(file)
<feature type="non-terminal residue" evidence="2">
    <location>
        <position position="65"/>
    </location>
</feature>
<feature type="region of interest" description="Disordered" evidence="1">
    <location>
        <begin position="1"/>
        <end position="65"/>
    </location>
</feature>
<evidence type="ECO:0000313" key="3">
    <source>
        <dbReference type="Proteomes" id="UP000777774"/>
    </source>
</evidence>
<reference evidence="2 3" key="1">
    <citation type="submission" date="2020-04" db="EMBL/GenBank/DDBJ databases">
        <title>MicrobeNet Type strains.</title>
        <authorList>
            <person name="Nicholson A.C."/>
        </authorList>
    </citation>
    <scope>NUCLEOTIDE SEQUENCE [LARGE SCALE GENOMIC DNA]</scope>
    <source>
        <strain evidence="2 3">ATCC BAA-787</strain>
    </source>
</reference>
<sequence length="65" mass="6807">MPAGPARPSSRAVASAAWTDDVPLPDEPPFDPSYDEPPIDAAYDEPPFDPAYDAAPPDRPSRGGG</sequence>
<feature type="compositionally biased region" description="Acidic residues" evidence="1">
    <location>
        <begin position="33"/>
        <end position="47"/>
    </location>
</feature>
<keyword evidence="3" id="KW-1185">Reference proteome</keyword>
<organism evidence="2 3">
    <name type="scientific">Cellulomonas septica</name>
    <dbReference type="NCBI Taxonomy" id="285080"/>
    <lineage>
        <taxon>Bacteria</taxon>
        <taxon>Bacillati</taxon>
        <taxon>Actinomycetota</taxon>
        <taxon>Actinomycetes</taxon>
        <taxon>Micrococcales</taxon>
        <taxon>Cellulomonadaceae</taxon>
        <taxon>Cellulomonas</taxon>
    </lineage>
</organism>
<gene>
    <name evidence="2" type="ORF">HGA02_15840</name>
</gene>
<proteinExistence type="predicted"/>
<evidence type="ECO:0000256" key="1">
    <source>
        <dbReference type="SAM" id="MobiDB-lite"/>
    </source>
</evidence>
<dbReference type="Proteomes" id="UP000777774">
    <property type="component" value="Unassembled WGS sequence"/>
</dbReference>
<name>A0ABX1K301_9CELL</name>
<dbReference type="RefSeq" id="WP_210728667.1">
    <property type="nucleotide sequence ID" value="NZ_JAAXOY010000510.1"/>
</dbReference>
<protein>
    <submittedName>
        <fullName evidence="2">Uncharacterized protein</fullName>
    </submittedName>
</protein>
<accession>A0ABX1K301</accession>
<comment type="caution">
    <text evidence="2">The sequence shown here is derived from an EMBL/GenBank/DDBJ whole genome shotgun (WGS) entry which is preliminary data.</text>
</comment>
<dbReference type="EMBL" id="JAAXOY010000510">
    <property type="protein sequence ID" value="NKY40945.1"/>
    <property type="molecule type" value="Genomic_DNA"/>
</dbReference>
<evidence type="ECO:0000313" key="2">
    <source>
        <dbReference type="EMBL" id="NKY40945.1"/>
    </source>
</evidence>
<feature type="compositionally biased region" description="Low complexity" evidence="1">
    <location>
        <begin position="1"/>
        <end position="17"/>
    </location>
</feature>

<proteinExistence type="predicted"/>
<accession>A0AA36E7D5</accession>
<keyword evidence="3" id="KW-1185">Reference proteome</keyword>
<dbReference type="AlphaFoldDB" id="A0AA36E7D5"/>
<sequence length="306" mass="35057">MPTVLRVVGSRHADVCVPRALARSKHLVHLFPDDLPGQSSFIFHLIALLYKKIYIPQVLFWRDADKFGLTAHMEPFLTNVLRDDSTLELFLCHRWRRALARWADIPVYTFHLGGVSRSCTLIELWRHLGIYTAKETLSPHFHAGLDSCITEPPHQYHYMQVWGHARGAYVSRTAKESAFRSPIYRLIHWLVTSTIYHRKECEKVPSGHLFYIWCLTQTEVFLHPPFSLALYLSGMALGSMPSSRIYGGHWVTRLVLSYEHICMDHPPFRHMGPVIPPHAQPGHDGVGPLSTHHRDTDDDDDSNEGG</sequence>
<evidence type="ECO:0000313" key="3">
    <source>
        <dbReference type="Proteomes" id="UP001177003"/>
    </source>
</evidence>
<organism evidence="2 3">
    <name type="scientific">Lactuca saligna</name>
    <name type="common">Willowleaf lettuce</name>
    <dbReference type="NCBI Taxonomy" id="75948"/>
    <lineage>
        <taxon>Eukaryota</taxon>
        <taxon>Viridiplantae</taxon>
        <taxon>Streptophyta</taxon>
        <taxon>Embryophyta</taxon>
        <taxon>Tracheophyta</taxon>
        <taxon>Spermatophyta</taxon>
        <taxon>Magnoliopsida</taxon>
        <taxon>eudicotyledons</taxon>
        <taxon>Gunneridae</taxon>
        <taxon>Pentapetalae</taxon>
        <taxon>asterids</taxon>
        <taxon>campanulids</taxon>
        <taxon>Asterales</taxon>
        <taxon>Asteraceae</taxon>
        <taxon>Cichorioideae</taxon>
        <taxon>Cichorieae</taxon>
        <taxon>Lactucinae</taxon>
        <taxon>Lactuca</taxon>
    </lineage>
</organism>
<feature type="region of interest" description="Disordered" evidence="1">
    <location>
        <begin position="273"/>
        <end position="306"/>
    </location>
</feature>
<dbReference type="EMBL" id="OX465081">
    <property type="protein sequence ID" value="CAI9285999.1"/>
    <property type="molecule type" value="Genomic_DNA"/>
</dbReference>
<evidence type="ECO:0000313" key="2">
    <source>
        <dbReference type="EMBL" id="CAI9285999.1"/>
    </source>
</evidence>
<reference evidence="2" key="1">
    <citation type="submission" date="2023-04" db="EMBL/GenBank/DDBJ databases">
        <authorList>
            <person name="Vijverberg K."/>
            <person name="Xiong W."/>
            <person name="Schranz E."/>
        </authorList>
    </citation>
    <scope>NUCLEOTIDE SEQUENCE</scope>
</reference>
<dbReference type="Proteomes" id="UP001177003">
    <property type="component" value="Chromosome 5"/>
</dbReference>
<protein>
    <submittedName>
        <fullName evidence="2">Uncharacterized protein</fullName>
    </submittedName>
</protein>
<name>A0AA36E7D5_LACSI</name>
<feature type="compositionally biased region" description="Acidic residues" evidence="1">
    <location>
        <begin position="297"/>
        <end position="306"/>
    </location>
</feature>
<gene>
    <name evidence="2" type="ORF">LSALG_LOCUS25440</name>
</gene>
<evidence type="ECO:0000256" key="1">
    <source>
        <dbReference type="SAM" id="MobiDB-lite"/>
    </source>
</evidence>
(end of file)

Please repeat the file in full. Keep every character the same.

<feature type="non-terminal residue" evidence="2">
    <location>
        <position position="65"/>
    </location>
</feature>
<feature type="region of interest" description="Disordered" evidence="1">
    <location>
        <begin position="1"/>
        <end position="65"/>
    </location>
</feature>
<evidence type="ECO:0000313" key="3">
    <source>
        <dbReference type="Proteomes" id="UP000777774"/>
    </source>
</evidence>
<reference evidence="2 3" key="1">
    <citation type="submission" date="2020-04" db="EMBL/GenBank/DDBJ databases">
        <title>MicrobeNet Type strains.</title>
        <authorList>
            <person name="Nicholson A.C."/>
        </authorList>
    </citation>
    <scope>NUCLEOTIDE SEQUENCE [LARGE SCALE GENOMIC DNA]</scope>
    <source>
        <strain evidence="2 3">ATCC BAA-787</strain>
    </source>
</reference>
<sequence length="65" mass="6807">MPAGPARPSSRAVASAAWTDDVPLPDEPPFDPSYDEPPIDAAYDEPPFDPAYDAAPPDRPSRGGG</sequence>
<feature type="compositionally biased region" description="Acidic residues" evidence="1">
    <location>
        <begin position="33"/>
        <end position="47"/>
    </location>
</feature>
<keyword evidence="3" id="KW-1185">Reference proteome</keyword>
<organism evidence="2 3">
    <name type="scientific">Cellulomonas septica</name>
    <dbReference type="NCBI Taxonomy" id="285080"/>
    <lineage>
        <taxon>Bacteria</taxon>
        <taxon>Bacillati</taxon>
        <taxon>Actinomycetota</taxon>
        <taxon>Actinomycetes</taxon>
        <taxon>Micrococcales</taxon>
        <taxon>Cellulomonadaceae</taxon>
        <taxon>Cellulomonas</taxon>
    </lineage>
</organism>
<gene>
    <name evidence="2" type="ORF">HGA02_15840</name>
</gene>
<proteinExistence type="predicted"/>
<evidence type="ECO:0000256" key="1">
    <source>
        <dbReference type="SAM" id="MobiDB-lite"/>
    </source>
</evidence>
<dbReference type="Proteomes" id="UP000777774">
    <property type="component" value="Unassembled WGS sequence"/>
</dbReference>
<name>A0ABX1K301_9CELL</name>
<dbReference type="RefSeq" id="WP_210728667.1">
    <property type="nucleotide sequence ID" value="NZ_JAAXOY010000510.1"/>
</dbReference>
<protein>
    <submittedName>
        <fullName evidence="2">Uncharacterized protein</fullName>
    </submittedName>
</protein>
<accession>A0ABX1K301</accession>
<comment type="caution">
    <text evidence="2">The sequence shown here is derived from an EMBL/GenBank/DDBJ whole genome shotgun (WGS) entry which is preliminary data.</text>
</comment>
<dbReference type="EMBL" id="JAAXOY010000510">
    <property type="protein sequence ID" value="NKY40945.1"/>
    <property type="molecule type" value="Genomic_DNA"/>
</dbReference>
<evidence type="ECO:0000313" key="2">
    <source>
        <dbReference type="EMBL" id="NKY40945.1"/>
    </source>
</evidence>
<feature type="compositionally biased region" description="Low complexity" evidence="1">
    <location>
        <begin position="1"/>
        <end position="17"/>
    </location>
</feature>

<proteinExistence type="predicted"/>
<accession>A0AA36E7D5</accession>
<keyword evidence="3" id="KW-1185">Reference proteome</keyword>
<dbReference type="AlphaFoldDB" id="A0AA36E7D5"/>
<sequence length="306" mass="35057">MPTVLRVVGSRHADVCVPRALARSKHLVHLFPDDLPGQSSFIFHLIALLYKKIYIPQVLFWRDADKFGLTAHMEPFLTNVLRDDSTLELFLCHRWRRALARWADIPVYTFHLGGVSRSCTLIELWRHLGIYTAKETLSPHFHAGLDSCITEPPHQYHYMQVWGHARGAYVSRTAKESAFRSPIYRLIHWLVTSTIYHRKECEKVPSGHLFYIWCLTQTEVFLHPPFSLALYLSGMALGSMPSSRIYGGHWVTRLVLSYEHICMDHPPFRHMGPVIPPHAQPGHDGVGPLSTHHRDTDDDDDSNEGG</sequence>
<evidence type="ECO:0000313" key="3">
    <source>
        <dbReference type="Proteomes" id="UP001177003"/>
    </source>
</evidence>
<organism evidence="2 3">
    <name type="scientific">Lactuca saligna</name>
    <name type="common">Willowleaf lettuce</name>
    <dbReference type="NCBI Taxonomy" id="75948"/>
    <lineage>
        <taxon>Eukaryota</taxon>
        <taxon>Viridiplantae</taxon>
        <taxon>Streptophyta</taxon>
        <taxon>Embryophyta</taxon>
        <taxon>Tracheophyta</taxon>
        <taxon>Spermatophyta</taxon>
        <taxon>Magnoliopsida</taxon>
        <taxon>eudicotyledons</taxon>
        <taxon>Gunneridae</taxon>
        <taxon>Pentapetalae</taxon>
        <taxon>asterids</taxon>
        <taxon>campanulids</taxon>
        <taxon>Asterales</taxon>
        <taxon>Asteraceae</taxon>
        <taxon>Cichorioideae</taxon>
        <taxon>Cichorieae</taxon>
        <taxon>Lactucinae</taxon>
        <taxon>Lactuca</taxon>
    </lineage>
</organism>
<feature type="region of interest" description="Disordered" evidence="1">
    <location>
        <begin position="273"/>
        <end position="306"/>
    </location>
</feature>
<dbReference type="EMBL" id="OX465081">
    <property type="protein sequence ID" value="CAI9285999.1"/>
    <property type="molecule type" value="Genomic_DNA"/>
</dbReference>
<evidence type="ECO:0000313" key="2">
    <source>
        <dbReference type="EMBL" id="CAI9285999.1"/>
    </source>
</evidence>
<reference evidence="2" key="1">
    <citation type="submission" date="2023-04" db="EMBL/GenBank/DDBJ databases">
        <authorList>
            <person name="Vijverberg K."/>
            <person name="Xiong W."/>
            <person name="Schranz E."/>
        </authorList>
    </citation>
    <scope>NUCLEOTIDE SEQUENCE</scope>
</reference>
<dbReference type="Proteomes" id="UP001177003">
    <property type="component" value="Chromosome 5"/>
</dbReference>
<protein>
    <submittedName>
        <fullName evidence="2">Uncharacterized protein</fullName>
    </submittedName>
</protein>
<name>A0AA36E7D5_LACSI</name>
<feature type="compositionally biased region" description="Acidic residues" evidence="1">
    <location>
        <begin position="297"/>
        <end position="306"/>
    </location>
</feature>
<gene>
    <name evidence="2" type="ORF">LSALG_LOCUS25440</name>
</gene>
<evidence type="ECO:0000256" key="1">
    <source>
        <dbReference type="SAM" id="MobiDB-lite"/>
    </source>
</evidence>